24.       Darwin observed that there are gaps in the fossil record and wrote that this posed a    serious problem for his theory.  Since the gaps still exist how is it possible to say that     macro-evolution is a fact?


Punctuated Equilibrium   1-11, 2-17, 3-4, 4-18, 5-10, 6-16, 7-22, 8-22

25.       Why was the punctuated equilibrium hypothesis necessary?

26.       Is it sound reasoning to build a hypothesis on the fact that there is no factual evidence?

27        Punctuated Equilibrium is used to explain what kind of evolution?


Cambrian Explosion   1-11, 2-16, 3-17, 5-3, 6-15, 7-10, 8-9

28.       Since Darwin knew of the Cambrian Explosion and recognized it as an argument against his theory, does the light or totally absent treatment of it in most biology textbooks mean that there still is no satisfactory explanation for it?

29.       How can the tree of life that is presented in most biology textbooks be true if most of the major invertebrate groups appear together at the same time in the oldest part of the          Cambrian Strata with no indication of earlier ancestors?   With macro-evolution one   would expect a gradual increase in the number of species present as time goes by.  With the reported mass extinctions and Cambrian Explosion the number of species shoots very      high during this period and then decreases abruptly at times as time goes by to where        there is only 5% of the species that once inhabited the earth now present.  Doesn’t this      contradict the macro-evolution concept?


Radiometric Dating   2-10; 3-17; 4-7; 5-10; 6-7, 16; 7-8; 8-7

30.       It has been demonstrated that when lavas of known age are radiometrically dated the data indicates  that they are millions of years older than they actually are.  How can we count on the ages given by radiometric dating when the method does not give correct ages of the known rocks?

31.       If the science and techniques of radiometric dating are sound but the results give wildly    erroneous results, where must the trouble lie?



Peppered Moths   3-8; 5-7; 7-18; 8-17

32.       It has been known that the peppered moth pictures in biology textbooks have been staged since the moths are nocturnal.  Why are these still being taught as examples of evolution?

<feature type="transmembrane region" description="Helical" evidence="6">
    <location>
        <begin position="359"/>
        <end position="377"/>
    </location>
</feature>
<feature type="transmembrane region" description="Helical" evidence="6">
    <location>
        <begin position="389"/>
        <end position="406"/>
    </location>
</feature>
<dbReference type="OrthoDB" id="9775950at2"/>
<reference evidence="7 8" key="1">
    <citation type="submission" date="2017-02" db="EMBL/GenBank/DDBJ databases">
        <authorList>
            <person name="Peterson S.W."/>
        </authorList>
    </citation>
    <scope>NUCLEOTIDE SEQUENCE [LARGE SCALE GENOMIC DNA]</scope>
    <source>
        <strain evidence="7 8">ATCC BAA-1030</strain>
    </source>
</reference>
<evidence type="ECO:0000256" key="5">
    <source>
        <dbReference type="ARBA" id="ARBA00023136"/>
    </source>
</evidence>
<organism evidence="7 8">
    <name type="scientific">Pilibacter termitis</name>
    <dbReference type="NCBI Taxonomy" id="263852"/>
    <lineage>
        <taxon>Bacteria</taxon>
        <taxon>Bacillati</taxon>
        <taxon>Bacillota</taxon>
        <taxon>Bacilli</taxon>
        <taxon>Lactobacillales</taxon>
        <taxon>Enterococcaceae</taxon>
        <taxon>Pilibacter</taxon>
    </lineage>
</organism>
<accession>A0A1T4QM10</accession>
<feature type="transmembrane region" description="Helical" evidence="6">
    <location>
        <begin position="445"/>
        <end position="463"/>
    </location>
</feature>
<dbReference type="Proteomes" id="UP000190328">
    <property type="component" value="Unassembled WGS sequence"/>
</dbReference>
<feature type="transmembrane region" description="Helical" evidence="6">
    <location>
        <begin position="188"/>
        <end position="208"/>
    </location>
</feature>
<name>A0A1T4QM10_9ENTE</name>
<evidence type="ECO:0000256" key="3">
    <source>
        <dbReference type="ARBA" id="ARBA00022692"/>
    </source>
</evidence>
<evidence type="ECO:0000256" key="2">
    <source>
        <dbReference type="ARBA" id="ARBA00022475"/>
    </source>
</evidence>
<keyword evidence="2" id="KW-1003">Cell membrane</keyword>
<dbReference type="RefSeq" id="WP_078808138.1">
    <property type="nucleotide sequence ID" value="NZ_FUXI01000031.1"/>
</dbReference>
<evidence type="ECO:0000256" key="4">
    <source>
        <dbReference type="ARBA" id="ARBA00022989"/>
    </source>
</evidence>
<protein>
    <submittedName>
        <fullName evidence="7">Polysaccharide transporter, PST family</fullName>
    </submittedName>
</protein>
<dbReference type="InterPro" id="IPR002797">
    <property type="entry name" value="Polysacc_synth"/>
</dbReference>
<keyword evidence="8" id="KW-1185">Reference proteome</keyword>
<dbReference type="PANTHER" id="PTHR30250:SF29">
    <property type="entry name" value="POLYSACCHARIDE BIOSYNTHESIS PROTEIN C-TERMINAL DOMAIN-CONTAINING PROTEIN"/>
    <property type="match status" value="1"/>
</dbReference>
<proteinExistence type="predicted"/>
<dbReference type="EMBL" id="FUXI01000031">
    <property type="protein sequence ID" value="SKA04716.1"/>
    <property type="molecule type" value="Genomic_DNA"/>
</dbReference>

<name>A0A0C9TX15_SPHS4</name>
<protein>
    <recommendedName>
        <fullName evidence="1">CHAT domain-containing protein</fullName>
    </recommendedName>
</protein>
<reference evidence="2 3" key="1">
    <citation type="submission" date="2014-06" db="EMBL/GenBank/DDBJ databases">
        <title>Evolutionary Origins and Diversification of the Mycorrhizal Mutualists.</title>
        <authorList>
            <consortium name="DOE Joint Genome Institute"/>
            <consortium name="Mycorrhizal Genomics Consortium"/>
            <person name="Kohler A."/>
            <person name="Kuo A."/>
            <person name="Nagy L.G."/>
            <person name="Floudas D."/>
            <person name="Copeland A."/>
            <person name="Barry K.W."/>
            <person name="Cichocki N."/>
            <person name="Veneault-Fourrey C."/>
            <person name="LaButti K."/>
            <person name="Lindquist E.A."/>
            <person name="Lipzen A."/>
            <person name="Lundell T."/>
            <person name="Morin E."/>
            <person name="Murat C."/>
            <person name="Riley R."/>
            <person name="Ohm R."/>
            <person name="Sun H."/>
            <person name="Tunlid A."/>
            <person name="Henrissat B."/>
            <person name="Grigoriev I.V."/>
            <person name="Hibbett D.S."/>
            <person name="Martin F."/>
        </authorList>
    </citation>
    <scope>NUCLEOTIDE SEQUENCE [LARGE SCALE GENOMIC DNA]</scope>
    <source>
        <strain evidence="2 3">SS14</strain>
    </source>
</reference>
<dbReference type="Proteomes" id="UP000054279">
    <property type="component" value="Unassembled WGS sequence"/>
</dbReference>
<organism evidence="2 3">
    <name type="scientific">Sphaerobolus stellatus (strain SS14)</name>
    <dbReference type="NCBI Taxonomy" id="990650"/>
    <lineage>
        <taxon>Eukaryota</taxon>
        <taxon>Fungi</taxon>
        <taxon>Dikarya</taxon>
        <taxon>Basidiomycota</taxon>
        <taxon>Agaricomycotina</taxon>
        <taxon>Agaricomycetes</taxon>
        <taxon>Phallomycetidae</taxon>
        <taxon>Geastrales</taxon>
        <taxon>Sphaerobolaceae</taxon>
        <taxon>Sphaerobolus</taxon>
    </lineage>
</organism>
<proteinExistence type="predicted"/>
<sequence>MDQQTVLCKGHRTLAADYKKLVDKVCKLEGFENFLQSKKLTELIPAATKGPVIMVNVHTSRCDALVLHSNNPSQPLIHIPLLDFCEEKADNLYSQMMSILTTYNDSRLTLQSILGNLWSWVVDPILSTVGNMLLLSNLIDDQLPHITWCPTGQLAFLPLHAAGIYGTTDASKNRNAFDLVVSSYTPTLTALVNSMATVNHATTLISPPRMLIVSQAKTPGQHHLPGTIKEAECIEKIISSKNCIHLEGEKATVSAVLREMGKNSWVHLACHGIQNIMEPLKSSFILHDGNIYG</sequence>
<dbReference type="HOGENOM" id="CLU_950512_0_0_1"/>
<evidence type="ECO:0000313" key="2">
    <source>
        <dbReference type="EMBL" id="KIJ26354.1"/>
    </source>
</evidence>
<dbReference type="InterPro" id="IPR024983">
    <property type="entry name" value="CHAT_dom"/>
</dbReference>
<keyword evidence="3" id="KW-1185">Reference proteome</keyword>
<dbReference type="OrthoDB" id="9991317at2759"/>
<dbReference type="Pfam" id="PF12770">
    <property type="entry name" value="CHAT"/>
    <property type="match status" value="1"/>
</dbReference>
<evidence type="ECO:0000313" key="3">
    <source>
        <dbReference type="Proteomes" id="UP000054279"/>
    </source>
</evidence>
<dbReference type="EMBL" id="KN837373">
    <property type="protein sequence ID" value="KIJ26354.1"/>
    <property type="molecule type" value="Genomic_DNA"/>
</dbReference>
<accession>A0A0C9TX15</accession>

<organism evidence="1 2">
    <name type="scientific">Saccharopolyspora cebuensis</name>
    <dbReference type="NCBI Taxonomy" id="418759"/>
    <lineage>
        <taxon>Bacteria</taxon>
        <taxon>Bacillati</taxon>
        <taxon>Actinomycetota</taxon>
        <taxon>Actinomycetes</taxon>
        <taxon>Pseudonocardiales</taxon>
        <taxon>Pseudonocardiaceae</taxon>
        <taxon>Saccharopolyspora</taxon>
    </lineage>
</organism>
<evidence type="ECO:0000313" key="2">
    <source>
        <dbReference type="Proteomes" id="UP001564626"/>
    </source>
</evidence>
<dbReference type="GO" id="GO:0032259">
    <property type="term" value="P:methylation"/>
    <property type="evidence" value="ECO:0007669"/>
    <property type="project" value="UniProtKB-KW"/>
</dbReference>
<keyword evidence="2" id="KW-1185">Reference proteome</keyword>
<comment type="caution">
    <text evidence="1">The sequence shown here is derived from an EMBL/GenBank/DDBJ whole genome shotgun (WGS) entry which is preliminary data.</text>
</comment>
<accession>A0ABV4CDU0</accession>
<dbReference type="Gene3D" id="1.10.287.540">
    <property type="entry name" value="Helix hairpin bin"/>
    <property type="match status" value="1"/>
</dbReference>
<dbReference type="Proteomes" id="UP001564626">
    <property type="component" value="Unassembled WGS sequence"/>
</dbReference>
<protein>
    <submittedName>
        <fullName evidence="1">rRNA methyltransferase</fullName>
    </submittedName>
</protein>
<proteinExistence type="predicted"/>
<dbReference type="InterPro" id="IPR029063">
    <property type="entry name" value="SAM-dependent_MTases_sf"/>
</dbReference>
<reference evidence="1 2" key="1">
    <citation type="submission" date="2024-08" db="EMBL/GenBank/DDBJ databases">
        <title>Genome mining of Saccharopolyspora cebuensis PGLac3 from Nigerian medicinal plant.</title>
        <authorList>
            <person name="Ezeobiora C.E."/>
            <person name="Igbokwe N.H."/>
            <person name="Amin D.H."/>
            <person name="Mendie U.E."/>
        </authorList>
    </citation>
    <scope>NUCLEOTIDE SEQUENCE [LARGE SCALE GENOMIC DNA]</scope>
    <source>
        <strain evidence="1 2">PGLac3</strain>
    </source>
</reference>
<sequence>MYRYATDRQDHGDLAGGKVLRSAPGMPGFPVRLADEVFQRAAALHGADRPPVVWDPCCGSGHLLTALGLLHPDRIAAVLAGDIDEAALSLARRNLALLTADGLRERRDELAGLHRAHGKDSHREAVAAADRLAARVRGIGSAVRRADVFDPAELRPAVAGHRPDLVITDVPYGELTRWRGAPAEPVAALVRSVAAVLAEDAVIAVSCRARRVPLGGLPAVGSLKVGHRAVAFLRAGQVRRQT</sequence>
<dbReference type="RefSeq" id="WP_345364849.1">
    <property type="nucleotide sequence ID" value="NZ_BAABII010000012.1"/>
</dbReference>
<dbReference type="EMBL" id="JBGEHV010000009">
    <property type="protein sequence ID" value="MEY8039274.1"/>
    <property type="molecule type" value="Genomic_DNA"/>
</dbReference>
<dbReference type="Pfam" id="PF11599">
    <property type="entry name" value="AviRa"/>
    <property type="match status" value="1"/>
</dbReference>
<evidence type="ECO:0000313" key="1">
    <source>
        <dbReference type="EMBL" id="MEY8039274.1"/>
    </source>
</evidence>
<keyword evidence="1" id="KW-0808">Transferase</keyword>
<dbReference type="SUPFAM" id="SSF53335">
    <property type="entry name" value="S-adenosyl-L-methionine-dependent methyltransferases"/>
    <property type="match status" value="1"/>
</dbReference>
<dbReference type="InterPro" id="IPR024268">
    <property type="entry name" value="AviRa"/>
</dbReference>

33.       Assuming that the peppered moth presentations are true do they prove any kind of    evolution?  Aren’t the examples always peppered moths?  Has a new species appeared?

34.       What happened to the information content of the DNA?


Anti-biotic Resistant Bacteria   7-18; 8-18

35.       If the bacteria are still recognizable, does this mean that a new species of bacteria has appeared?

36.       Does this mean that micro or macro-evolution has occurred?

37.       Has the total information in the DNA increased, decreased or remained the same?  Justify your answer.  


Darwin’s Finches and the Hawaiian Honeycreepers   4-14; 5-12

38.       What kind of evolution is indicated by these birds? 

39.       Since it has been proven that the beaks of the birds do change with the food supply but will quickly change back to their original form when the food supply reverts back to the  original does this indicate evolution?  If so what kind is it?


Homology (Anatomical Similarities)   1-5, 2-6, 3-5, 4-14, 5-4, 6-7, 7-19, 8-18

40.       It is now known that there is not a one to one correlation between a gene and what it produces.  How, then, is it possible to consider structural similarities as evidence for macro-evolution?


Archaeopteryx   2-17, 3-3, 4-19, 5-4, 7-10, 8-10

41.       This fossil is generally accepted as being a bird with a few reptilian characteristics.  Since there are modern birds with the same reptilian characteristics and its supposed immediate ancestors occur higher in the fossil record than it appears, why is this fossil considered transitional?


Origin of Life   1-13; 2-11; 3-11; 4-8; 5-12; 6-10; 7-11; 8-10,

42.       What is an optical isomer?  What part of our body is a good illustration of what an optical isomer looks like?

43.       If a complimentary optical isomer (non-biologic isomer) unites with a biologic isomer why does it make any difference since the two isomers have the same chemical equation?